The Indian money market cannot be considered as an integrated unit. It can be broadly divided into two different parts, i.e., the unorganised and organised segments. There are lot of differences between unorganised and organised segment of Indian money market.
The Money market in India is a correlation for short-term funds with maturity ranging from overnight to one year in India including financial instruments that are deemed to be close substitutes of money. Similar to developed economies the Indian money market is diversified and has evolved through many stages, from the conventional platform of treasury bills and call money to commercial paper, certificates of deposit, repos, forward rate agreements and most recently interest rate swaps
The Indian money market consists of diverse sub-markets, each dealing in a particular type of short-term credit. The money market fulfills the borrowing and investment requirements of providers and users of short-term funds, and balances the demand for and supply of short-term funds by providing an equilibrium mechanism. It also serves as a focal point for the central bank’s intervention in the market.
While the unorganised sector is constituted by money lenders and the indigenous bankers but the organised sector is again constituted by the nationalised and private sector commercial banks, the foreign banks, co-operative banks and the Reserve Bank of India (RBI). The unorganised segment of the Indian money market is not a homogenous and integrated sector but the organised sector of the Indian money market is a fairly integrated one.
Chart below shows the structure of Indian money market:
Unorganised Sector of Indian Money Market:
Unorganised segment of the Indian money market is composed of unregulated non-bank financial intermediaries, indigenous bankers and money lenders which exist even in the small towns and big cities. Their lending activities are mostly restricted to small towns and villages. The persons who normally borrow from this unorganised sector include farmers, artisans small traders and small scale producers who do not have any access to modern banks.
The following are some of the constituents of unorganised money market in India.
(i) Indigenous Bankers:
Indigenous bankers include those individuals and private firms which are engaged in receiving deposits and giving loans and thereby acting like a mini bank. Their activities are not at all regulated. During the ancient and medieval periods, these indigenous bankers were very active. But with the growth of modern banking, particularly after the advent of British, the business of the indigenous bankers received a setback.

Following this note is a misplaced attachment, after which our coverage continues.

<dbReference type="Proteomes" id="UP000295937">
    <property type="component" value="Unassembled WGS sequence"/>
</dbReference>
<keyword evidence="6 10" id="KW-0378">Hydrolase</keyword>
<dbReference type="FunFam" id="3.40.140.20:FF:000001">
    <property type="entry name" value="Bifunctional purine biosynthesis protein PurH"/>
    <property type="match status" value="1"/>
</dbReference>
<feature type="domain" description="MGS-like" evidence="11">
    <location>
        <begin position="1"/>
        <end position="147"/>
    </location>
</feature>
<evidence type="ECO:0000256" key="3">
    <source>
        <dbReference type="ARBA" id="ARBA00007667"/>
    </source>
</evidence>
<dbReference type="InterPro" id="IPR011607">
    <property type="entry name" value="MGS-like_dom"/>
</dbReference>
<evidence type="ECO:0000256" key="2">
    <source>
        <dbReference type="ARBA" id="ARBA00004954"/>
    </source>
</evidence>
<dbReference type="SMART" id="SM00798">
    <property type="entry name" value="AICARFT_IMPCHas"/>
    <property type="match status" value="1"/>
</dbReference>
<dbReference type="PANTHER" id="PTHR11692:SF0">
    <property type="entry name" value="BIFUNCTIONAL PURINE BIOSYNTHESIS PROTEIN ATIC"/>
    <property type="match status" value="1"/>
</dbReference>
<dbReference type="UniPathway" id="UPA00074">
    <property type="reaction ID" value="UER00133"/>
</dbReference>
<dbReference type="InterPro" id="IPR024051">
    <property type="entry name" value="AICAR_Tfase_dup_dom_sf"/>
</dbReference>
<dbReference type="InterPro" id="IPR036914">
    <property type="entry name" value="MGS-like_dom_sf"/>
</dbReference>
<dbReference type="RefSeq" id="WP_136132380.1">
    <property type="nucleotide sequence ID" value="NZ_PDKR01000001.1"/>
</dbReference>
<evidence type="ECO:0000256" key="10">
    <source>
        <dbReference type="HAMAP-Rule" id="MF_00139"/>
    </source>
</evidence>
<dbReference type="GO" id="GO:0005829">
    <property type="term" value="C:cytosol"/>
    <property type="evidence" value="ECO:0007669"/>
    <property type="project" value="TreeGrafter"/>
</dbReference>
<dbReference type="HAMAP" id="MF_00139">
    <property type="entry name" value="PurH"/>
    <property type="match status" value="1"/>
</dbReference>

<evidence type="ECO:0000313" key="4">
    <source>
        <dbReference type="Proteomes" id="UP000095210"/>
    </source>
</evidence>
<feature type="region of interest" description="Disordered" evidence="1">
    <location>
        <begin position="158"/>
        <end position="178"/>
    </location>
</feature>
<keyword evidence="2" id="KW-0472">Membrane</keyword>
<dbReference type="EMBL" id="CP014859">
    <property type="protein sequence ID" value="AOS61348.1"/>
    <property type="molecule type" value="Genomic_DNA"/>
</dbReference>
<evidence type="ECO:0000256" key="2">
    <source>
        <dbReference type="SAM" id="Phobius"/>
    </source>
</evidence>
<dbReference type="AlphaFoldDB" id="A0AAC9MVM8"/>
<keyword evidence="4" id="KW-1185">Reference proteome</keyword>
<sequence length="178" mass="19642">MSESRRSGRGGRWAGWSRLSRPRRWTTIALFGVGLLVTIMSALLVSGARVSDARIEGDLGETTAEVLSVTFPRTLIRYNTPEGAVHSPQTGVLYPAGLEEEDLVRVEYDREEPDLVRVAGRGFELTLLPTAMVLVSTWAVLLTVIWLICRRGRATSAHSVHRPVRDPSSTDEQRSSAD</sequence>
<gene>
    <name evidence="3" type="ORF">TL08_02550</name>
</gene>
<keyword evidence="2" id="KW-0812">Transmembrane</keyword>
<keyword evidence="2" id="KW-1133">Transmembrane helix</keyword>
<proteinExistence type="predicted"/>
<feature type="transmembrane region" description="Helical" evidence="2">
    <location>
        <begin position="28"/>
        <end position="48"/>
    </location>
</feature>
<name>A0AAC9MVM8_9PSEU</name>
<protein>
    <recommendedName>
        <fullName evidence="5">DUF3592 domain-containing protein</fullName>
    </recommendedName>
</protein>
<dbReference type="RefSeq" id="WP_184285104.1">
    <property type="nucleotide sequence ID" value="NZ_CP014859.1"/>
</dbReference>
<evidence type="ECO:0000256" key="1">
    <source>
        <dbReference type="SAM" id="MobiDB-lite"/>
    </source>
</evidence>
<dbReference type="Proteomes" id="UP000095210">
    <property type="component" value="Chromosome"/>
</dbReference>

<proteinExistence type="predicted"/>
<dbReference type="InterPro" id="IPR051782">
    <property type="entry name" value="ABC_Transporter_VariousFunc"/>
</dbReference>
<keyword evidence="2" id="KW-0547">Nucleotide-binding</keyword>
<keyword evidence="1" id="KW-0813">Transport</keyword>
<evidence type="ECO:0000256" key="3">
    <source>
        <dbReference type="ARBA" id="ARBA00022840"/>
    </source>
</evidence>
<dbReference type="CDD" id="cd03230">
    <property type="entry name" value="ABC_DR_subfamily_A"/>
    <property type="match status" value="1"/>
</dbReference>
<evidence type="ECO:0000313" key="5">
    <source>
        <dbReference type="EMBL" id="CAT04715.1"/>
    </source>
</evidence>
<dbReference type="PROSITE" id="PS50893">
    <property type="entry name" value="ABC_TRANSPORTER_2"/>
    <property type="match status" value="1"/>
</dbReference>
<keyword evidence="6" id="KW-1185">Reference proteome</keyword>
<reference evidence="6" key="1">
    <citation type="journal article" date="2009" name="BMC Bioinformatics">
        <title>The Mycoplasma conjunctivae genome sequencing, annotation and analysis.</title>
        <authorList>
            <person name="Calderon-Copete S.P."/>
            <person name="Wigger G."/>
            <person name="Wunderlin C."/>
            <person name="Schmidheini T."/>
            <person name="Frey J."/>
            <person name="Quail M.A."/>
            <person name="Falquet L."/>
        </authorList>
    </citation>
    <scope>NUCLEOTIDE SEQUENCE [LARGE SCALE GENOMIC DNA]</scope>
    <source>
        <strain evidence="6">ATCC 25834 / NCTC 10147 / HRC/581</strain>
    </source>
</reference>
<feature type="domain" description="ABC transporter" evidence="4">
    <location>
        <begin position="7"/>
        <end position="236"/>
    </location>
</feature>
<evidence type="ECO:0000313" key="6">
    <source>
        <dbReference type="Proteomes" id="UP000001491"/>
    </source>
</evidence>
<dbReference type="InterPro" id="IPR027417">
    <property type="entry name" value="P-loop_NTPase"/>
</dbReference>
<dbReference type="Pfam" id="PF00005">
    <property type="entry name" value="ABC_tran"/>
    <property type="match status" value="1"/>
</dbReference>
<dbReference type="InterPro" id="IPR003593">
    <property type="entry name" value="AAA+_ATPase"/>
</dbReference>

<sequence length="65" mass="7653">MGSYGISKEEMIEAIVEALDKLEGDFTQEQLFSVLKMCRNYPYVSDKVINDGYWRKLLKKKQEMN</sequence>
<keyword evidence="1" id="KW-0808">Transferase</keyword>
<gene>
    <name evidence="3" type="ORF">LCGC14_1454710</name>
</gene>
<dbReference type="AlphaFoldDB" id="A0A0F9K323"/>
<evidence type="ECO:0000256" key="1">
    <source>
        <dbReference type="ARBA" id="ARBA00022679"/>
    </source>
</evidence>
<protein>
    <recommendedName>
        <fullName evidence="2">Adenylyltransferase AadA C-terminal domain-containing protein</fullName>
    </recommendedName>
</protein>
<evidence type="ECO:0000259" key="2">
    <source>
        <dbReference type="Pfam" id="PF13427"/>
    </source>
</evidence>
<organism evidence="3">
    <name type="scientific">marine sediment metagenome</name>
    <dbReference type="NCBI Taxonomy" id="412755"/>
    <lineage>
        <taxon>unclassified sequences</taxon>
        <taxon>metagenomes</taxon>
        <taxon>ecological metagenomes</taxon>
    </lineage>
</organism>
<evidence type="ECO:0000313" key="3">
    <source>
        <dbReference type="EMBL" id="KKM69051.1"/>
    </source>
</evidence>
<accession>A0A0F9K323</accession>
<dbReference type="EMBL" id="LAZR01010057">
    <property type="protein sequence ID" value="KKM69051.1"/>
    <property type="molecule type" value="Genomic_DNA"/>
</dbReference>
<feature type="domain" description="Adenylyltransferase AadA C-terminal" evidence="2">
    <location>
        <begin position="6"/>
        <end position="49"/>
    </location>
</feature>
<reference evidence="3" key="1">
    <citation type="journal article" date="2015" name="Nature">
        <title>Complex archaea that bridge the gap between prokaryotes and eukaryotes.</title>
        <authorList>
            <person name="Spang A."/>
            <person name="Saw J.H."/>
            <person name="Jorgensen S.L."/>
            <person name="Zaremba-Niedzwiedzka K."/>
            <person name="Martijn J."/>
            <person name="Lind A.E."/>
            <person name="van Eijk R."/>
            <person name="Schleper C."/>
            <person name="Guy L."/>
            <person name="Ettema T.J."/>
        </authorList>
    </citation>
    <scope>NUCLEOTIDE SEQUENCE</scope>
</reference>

Moreover, with the growth of commercial banks and co-operative banks the area of operations of indigenous bankers has again contracted further. Even today, a few thousands of indigenous bankers are still operating in the western and southern parts of the country and engaging themselves in the traditional banking business.
Indigenous bankers are classified into four main sub groups, i.e., Gujarati Shroffs, Multani-or Shikarpuri Shroffs, Chettiars and Marwari, Kayast. Gujarati Shroffs are mostly operating in Mumbai, Kolkata and in industrial and trading cities of Gujarat. The Multani or Shikarpuri Shroffs are operating mainly in Mumbai and Chennai. The Chettiars are mostly found in the South.
The Marwari Shroffs are mostly active in Mumbai, Kolkata, tea gardens of Assam and also in different other parts of North-East India. Among the four aforesaid groups, the Gujarati indigenous bankers are considered as the most powerful groups in respect of its volume of business.
The indigenous bankers are mostly engaged in both banking and non-banking business which they do not want to separate. Their lending operations remain mostly unregulated and unsupervised. They charge high rate of interest and they are not influenced by bank rate policy of the Reserve Bank of India.
(ii) Unregulated Non-Bank Financial Intermediaries:
There are different types of unregulated non-bank financial intermediaries in India. They are mostly constituted by loan or finance companies, chit funds and ‘nidhis’. A good number of finance companies in India are engaged in collecting substantial amount of funds in the form of deposits, borrowings and other receipts.
They normally give loans to wholesale traders, relailers, artisans, and different self-employed persons at a high rate of interest ranging between 36 to 48 per cent.
There are various types of chit funds in India. They are doing business in almost all the states but the major portion of their business is concentrated in Tamil Nadu and Kerala. Moreover, there are ‘nidhis’ operating in South India which are a kind of mutual benefit funds restricted to its members.
Moneylenders are advancing loans to small borrowers like marginal and small farmers, agricultural labourers, artisans, factory and mine workers, low paid staffs, small traders etc. at very high rates of interest and also adopt various malpractices for manipulating loan records of these poor borrowers.
There are broadly three types of moneylenders:
(i) Professional moneylenders dealing solely with money lending;
(ii) Itinerant moneylenders such as Kabulis and Pathans and